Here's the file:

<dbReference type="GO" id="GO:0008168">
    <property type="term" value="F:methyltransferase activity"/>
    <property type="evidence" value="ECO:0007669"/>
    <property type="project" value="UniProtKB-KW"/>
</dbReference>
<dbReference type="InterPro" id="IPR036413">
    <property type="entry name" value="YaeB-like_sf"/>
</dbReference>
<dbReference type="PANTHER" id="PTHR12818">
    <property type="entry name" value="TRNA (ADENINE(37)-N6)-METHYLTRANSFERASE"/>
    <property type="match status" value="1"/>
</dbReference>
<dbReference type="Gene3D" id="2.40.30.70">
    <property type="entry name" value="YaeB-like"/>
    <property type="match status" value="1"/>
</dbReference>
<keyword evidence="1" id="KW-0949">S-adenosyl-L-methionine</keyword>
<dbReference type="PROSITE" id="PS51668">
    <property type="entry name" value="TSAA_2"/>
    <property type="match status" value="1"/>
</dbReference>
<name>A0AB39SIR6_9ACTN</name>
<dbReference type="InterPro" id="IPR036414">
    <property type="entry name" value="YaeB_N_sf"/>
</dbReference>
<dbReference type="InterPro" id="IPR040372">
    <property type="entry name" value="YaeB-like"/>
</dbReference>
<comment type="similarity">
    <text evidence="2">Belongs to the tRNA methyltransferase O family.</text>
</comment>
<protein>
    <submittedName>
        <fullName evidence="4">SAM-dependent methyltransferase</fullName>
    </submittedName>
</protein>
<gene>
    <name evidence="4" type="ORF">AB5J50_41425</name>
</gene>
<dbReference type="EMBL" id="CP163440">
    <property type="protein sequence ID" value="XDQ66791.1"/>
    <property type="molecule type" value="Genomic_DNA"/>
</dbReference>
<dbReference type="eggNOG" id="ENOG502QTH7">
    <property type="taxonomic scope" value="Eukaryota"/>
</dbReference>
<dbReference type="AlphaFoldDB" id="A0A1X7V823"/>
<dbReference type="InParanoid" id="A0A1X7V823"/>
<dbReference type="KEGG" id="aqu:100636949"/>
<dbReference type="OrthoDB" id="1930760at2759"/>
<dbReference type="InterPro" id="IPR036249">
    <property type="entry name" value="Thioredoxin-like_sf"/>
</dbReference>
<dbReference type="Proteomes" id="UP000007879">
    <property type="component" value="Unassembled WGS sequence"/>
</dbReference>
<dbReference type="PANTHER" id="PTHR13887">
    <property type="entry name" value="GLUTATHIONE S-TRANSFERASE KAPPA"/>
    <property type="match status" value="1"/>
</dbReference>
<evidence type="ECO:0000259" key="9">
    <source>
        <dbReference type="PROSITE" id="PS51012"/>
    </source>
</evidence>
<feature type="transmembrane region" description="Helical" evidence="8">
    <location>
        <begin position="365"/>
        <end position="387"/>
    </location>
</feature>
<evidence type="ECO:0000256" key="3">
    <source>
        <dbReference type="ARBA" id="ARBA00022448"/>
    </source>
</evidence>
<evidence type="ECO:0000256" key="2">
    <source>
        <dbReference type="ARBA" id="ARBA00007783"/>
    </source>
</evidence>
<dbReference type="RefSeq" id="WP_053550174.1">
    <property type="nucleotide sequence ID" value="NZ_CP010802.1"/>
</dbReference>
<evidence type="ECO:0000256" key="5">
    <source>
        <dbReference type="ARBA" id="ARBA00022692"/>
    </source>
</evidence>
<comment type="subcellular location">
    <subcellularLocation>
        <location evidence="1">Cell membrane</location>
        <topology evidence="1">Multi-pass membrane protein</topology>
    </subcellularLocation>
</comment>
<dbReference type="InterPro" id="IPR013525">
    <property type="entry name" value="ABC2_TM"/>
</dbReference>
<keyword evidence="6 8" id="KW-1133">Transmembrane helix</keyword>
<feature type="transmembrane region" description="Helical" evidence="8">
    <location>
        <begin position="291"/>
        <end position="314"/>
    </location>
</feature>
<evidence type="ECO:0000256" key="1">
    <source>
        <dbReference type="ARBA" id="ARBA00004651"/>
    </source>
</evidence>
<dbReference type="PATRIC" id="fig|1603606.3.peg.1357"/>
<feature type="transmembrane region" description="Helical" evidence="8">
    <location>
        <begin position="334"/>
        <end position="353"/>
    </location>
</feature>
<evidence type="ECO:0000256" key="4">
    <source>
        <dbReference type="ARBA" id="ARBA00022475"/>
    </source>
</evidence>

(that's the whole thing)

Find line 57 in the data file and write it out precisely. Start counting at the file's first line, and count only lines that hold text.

<dbReference type="PANTHER" id="PTHR13887">